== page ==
HOGWorks for frontal and slightly nonfrontal facesFast on CPU (unless one upscales the image considerably – to detect smaller faces)Does not work for small facesBounding box often excludes important featuresDoes not work under substantial occlusionDoes not work on extremely nonfrontal images



The main question is “What is the best combination of face detection and recognition algorithms, and how does it perform if used with a smartphone camera to record class attendance?”

Subquestions that were identified as follows:

  • •How can the prototype be constructed?
  • •What are the best algorithms to use to “break up” the picture into individual faces?
  • •What are the best algorithms to recognize these faces (comparing them with existing images in a data store)?
  • •What is the effect of class size on the process?
  • •How accurate is the proposed application?


This research was quantitative with some qualitative aspects, within a pragmatism philosophy. A prototype was designed and then used in a field experiment. The results of the experiment were numbers generated by the prototype, thus quantitative. The design of the prototype required a qualitative approach because requirements are typically stated as qualitative information.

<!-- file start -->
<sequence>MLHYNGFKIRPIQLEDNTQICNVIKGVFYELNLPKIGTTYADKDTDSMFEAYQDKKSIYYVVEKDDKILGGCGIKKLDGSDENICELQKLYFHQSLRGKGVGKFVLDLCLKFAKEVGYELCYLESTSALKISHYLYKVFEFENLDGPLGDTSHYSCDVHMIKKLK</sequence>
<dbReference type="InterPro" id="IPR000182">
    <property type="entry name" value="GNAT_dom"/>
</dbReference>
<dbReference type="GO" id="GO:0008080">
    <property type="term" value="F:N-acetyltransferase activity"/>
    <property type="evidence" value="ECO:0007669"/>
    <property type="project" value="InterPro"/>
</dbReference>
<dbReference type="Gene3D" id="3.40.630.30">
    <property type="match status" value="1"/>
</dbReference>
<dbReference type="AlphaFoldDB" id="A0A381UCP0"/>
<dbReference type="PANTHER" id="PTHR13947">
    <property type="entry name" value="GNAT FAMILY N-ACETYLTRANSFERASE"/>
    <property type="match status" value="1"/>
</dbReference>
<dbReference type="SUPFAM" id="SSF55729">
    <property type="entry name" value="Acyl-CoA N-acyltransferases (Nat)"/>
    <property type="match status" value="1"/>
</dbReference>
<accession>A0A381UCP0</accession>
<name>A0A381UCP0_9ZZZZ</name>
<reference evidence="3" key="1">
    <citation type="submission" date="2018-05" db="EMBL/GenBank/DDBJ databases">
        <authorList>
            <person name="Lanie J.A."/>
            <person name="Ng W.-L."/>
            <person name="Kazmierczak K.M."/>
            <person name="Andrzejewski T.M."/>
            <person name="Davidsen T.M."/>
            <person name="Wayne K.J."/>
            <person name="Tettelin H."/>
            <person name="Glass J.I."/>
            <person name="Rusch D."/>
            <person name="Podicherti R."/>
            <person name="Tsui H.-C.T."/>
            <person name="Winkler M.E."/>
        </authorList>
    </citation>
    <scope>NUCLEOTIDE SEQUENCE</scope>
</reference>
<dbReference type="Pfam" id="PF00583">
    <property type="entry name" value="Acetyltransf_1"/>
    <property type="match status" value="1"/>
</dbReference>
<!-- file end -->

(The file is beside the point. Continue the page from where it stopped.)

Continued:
Data from a survey of the literature was used to choose the algorithms and to construct the prototype. The prototype acted as the data collection instrument as it was used to produce results for the field experiment. The prototype was used on a sample of 30 photos with two different class sizes—10 and 22. The convenience sampling technique was used because only volunteering students were used. This resulted in 270 records, using the nine different algorithm combinations (three detection: Haar/Viola–Jones, DNN, and HOG—together with three recognition: eigenfaces, fisherfaces, and LBPH). This is enough for a sample size at a 95% confidence level and a 6% margin of error [44].